My two favorite Wagner operas are probably Die Meistersinger and Tristan und Isolde. It's always tough making such choices, since I could just as well throw a couple of the Ring operas into contention, like Die Walküre and Götterdämmerung. In the end, though, it is probably Tristan which has left the most lasting mark, not only on me but perhaps on Western music, as well. But I don't listen to Wagner's influence; I listen to his music.
This Tristan is certainly a worthwhile effort, one in which the balance of power – or, shall I say?, the balance of vocal art – is rather even between the two principals here, Deborah Polaski and John Treleaven. I read one review on the web that was not favorable to Treleaven, but quite praiseworthy of Polaski. While Treleaven may not possess a gorgeous voice, he makes a quite compelling Tristan here, both vocally and dramatically. He reminds me a bit of Jon Vickers, not that his voice is similar to that long – retired Canadian tenor's. Indeed, but both have (or had, in the case of Vickers) a less than ravishing vocal instrument, and yet both have made the most of it. I can say I have few complaints about Treleaven's Tristan here – he is brilliant, if a bit inconsistent in places.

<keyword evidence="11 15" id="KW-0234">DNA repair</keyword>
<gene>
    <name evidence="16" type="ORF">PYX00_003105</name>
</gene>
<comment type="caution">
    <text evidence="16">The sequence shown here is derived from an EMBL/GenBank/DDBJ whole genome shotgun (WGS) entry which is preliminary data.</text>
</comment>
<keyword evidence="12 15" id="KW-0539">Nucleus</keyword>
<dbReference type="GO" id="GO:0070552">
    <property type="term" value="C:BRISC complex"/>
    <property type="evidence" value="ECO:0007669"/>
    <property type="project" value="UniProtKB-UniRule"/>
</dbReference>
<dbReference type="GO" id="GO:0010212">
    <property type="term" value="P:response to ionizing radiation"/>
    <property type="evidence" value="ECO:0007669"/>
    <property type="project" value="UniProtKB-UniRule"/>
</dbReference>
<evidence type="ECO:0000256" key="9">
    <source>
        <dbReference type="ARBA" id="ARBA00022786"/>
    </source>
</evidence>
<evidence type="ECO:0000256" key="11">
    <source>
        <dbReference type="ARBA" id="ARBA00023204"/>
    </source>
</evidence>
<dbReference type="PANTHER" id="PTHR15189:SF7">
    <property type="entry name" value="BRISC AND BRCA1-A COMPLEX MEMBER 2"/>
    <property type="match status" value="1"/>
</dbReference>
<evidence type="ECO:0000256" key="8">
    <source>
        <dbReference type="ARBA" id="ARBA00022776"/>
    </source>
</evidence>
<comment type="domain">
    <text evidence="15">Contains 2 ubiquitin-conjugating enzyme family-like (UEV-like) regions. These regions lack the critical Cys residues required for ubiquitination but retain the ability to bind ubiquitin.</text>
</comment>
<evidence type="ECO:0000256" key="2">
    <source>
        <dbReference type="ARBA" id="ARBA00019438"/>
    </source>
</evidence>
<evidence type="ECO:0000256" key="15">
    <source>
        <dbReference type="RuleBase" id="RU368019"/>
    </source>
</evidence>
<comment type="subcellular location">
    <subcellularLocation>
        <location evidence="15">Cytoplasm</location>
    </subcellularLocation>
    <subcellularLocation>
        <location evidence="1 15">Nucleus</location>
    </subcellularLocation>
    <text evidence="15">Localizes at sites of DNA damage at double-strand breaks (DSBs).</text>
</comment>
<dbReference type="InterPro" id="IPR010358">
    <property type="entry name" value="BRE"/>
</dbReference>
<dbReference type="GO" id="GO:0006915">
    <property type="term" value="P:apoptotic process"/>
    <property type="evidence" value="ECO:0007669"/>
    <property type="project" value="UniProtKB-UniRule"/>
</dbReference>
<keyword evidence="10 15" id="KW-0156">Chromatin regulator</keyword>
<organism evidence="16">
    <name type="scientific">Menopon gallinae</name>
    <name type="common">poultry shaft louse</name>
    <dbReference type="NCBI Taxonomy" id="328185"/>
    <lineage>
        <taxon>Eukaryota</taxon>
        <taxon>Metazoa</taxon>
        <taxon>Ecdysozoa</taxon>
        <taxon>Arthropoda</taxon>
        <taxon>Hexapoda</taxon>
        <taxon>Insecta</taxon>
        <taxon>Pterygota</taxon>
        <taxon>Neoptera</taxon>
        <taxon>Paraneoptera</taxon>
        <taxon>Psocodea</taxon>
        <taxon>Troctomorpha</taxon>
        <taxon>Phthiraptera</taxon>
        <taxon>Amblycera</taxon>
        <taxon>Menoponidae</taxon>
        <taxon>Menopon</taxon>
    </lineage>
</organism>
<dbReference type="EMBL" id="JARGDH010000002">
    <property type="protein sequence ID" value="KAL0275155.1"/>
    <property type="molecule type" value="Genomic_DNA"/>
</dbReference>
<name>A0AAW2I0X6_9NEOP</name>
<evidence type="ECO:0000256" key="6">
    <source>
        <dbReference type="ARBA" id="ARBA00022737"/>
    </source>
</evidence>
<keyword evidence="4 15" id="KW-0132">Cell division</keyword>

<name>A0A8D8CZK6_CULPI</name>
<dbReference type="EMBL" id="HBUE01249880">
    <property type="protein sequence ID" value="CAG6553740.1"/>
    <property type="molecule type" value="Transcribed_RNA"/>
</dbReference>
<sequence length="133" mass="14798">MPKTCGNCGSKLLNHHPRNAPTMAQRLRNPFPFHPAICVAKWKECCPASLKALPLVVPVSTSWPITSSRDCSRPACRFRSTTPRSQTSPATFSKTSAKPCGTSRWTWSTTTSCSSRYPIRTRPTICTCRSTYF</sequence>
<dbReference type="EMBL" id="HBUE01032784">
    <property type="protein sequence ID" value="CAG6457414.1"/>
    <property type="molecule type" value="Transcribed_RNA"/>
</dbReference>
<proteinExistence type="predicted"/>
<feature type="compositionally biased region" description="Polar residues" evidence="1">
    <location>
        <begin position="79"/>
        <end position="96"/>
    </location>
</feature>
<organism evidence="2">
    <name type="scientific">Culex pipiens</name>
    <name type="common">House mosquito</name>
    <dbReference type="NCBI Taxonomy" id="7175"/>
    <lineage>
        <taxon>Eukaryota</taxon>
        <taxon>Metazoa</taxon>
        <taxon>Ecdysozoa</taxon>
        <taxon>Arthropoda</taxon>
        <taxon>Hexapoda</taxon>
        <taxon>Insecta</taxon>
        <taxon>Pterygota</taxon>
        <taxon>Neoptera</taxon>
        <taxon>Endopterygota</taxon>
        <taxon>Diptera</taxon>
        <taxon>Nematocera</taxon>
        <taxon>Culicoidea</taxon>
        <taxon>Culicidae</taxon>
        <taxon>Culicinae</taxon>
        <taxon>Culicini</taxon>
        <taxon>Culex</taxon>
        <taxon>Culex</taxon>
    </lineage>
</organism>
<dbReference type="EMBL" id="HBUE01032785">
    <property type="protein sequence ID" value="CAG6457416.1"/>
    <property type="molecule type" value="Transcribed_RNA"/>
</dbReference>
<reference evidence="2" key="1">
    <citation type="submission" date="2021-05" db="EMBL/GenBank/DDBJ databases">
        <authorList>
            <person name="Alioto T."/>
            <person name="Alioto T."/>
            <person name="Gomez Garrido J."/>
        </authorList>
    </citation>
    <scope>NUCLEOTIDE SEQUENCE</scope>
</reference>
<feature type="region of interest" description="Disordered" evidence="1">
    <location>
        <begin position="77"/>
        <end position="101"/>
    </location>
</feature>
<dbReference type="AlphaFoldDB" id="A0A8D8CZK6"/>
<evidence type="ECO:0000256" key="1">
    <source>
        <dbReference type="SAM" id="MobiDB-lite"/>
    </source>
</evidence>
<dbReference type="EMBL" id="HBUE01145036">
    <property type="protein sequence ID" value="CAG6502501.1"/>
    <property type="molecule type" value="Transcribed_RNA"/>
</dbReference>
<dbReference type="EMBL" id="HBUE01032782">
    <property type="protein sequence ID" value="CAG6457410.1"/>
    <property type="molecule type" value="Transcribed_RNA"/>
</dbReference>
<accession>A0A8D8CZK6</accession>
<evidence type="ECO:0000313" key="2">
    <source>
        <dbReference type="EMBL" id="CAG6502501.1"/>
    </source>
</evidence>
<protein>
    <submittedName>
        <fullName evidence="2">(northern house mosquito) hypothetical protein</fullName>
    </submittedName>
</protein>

Deborah Polaski is also stunning in her portray of Isolde. Her Mild und leise is one of the finest ever. You have to hear it to believe it! It almost obliterates your impression of the secondary roles in the opera, almost obliterates everything that precedes it, in fact. But Erik Halfvarson's King Marke is certainly compelling as are Lioba Braun's Brangäne and Falk Struckmann's Kurwenal.
Bertrand de Billy conducts with a knowing sense for the building tension and passion in this Wagner masterpiece, drawing fine playing from his Barcelona players throughout. The sound is very good, though a bit bass heavy at times. The production features rather barren – looking but hauntingly atmospheric and darkish sets, generally with imaginative lighting. The characters are attired in quaintly modern styles, but their appearance is not distracting. The camera work is fine, and all other production values are high. While there have been many fine Tristans (including the Vickers – which featured Helga Dernesch as Isolde and had Karajan on the podium), this one must be counted among the stronger efforts. Recommended.
Copyright © 2006, Robert Cummings